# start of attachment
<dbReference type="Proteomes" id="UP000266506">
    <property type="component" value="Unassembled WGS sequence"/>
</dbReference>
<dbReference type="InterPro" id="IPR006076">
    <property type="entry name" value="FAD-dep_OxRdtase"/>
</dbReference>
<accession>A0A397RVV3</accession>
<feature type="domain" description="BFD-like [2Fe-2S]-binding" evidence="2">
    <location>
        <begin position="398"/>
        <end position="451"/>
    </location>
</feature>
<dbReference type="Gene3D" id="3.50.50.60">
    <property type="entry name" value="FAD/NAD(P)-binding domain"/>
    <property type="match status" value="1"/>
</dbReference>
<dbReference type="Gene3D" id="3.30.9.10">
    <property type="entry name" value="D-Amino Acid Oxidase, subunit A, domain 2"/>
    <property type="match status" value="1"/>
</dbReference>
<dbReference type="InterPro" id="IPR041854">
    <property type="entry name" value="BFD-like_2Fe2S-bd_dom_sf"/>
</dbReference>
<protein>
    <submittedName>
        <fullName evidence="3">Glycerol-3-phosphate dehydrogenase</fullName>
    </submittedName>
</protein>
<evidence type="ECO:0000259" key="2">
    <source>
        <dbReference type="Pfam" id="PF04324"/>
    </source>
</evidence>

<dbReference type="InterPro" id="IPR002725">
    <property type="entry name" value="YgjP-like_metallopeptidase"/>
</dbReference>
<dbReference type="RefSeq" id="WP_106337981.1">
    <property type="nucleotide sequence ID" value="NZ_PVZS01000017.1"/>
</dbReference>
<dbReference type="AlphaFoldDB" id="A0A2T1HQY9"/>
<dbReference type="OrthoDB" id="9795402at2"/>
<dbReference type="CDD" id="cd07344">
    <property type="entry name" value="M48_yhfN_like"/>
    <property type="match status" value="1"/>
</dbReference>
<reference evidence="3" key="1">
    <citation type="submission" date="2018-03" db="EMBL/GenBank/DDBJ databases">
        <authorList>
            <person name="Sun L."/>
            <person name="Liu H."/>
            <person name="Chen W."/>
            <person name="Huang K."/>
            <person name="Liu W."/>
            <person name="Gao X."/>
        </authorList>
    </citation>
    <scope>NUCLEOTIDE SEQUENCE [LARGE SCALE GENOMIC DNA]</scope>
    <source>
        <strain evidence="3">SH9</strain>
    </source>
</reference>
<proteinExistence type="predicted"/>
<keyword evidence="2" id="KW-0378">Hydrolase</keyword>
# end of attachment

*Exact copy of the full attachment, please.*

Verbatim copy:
<dbReference type="Proteomes" id="UP000266506">
    <property type="component" value="Unassembled WGS sequence"/>
</dbReference>
<dbReference type="InterPro" id="IPR006076">
    <property type="entry name" value="FAD-dep_OxRdtase"/>
</dbReference>
<accession>A0A397RVV3</accession>
<feature type="domain" description="BFD-like [2Fe-2S]-binding" evidence="2">
    <location>
        <begin position="398"/>
        <end position="451"/>
    </location>
</feature>
<dbReference type="Gene3D" id="3.50.50.60">
    <property type="entry name" value="FAD/NAD(P)-binding domain"/>
    <property type="match status" value="1"/>
</dbReference>
<dbReference type="Gene3D" id="3.30.9.10">
    <property type="entry name" value="D-Amino Acid Oxidase, subunit A, domain 2"/>
    <property type="match status" value="1"/>
</dbReference>
<dbReference type="InterPro" id="IPR041854">
    <property type="entry name" value="BFD-like_2Fe2S-bd_dom_sf"/>
</dbReference>
<protein>
    <submittedName>
        <fullName evidence="3">Glycerol-3-phosphate dehydrogenase</fullName>
    </submittedName>
</protein>
<evidence type="ECO:0000259" key="2">
    <source>
        <dbReference type="Pfam" id="PF04324"/>
    </source>
</evidence>

<dbReference type="InterPro" id="IPR002725">
    <property type="entry name" value="YgjP-like_metallopeptidase"/>
</dbReference>
<dbReference type="RefSeq" id="WP_106337981.1">
    <property type="nucleotide sequence ID" value="NZ_PVZS01000017.1"/>
</dbReference>
<dbReference type="AlphaFoldDB" id="A0A2T1HQY9"/>
<dbReference type="OrthoDB" id="9795402at2"/>
<dbReference type="CDD" id="cd07344">
    <property type="entry name" value="M48_yhfN_like"/>
    <property type="match status" value="1"/>
</dbReference>
<reference evidence="3" key="1">
    <citation type="submission" date="2018-03" db="EMBL/GenBank/DDBJ databases">
        <authorList>
            <person name="Sun L."/>
            <person name="Liu H."/>
            <person name="Chen W."/>
            <person name="Huang K."/>
            <person name="Liu W."/>
            <person name="Gao X."/>
        </authorList>
    </citation>
    <scope>NUCLEOTIDE SEQUENCE [LARGE SCALE GENOMIC DNA]</scope>
    <source>
        <strain evidence="3">SH9</strain>
    </source>
</reference>
<proteinExistence type="predicted"/>
<keyword evidence="2" id="KW-0378">Hydrolase</keyword>